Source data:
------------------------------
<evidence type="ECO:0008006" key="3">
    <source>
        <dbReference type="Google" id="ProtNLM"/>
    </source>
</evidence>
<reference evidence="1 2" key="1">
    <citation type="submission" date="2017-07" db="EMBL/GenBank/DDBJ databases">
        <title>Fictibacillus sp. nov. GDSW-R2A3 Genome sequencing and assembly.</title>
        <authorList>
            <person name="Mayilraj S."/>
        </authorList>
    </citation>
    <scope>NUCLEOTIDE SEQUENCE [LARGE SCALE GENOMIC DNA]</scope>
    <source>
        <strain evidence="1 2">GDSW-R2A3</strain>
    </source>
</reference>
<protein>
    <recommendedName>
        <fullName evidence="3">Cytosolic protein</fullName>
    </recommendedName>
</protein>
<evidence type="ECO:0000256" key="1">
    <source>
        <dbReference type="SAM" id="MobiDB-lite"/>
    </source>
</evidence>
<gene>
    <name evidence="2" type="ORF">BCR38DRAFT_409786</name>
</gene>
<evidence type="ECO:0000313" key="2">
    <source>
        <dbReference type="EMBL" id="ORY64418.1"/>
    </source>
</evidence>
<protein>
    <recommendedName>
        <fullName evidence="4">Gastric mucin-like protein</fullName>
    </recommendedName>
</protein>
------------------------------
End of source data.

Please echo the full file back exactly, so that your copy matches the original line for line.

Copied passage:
<evidence type="ECO:0008006" key="3">
    <source>
        <dbReference type="Google" id="ProtNLM"/>
    </source>
</evidence>
<reference evidence="1 2" key="1">
    <citation type="submission" date="2017-07" db="EMBL/GenBank/DDBJ databases">
        <title>Fictibacillus sp. nov. GDSW-R2A3 Genome sequencing and assembly.</title>
        <authorList>
            <person name="Mayilraj S."/>
        </authorList>
    </citation>
    <scope>NUCLEOTIDE SEQUENCE [LARGE SCALE GENOMIC DNA]</scope>
    <source>
        <strain evidence="1 2">GDSW-R2A3</strain>
    </source>
</reference>
<protein>
    <recommendedName>
        <fullName evidence="3">Cytosolic protein</fullName>
    </recommendedName>
</protein>
<evidence type="ECO:0000256" key="1">
    <source>
        <dbReference type="SAM" id="MobiDB-lite"/>
    </source>
</evidence>
<gene>
    <name evidence="2" type="ORF">BCR38DRAFT_409786</name>
</gene>
<evidence type="ECO:0000313" key="2">
    <source>
        <dbReference type="EMBL" id="ORY64418.1"/>
    </source>
</evidence>
<protein>
    <recommendedName>
        <fullName evidence="4">Gastric mucin-like protein</fullName>
    </recommendedName>
</protein>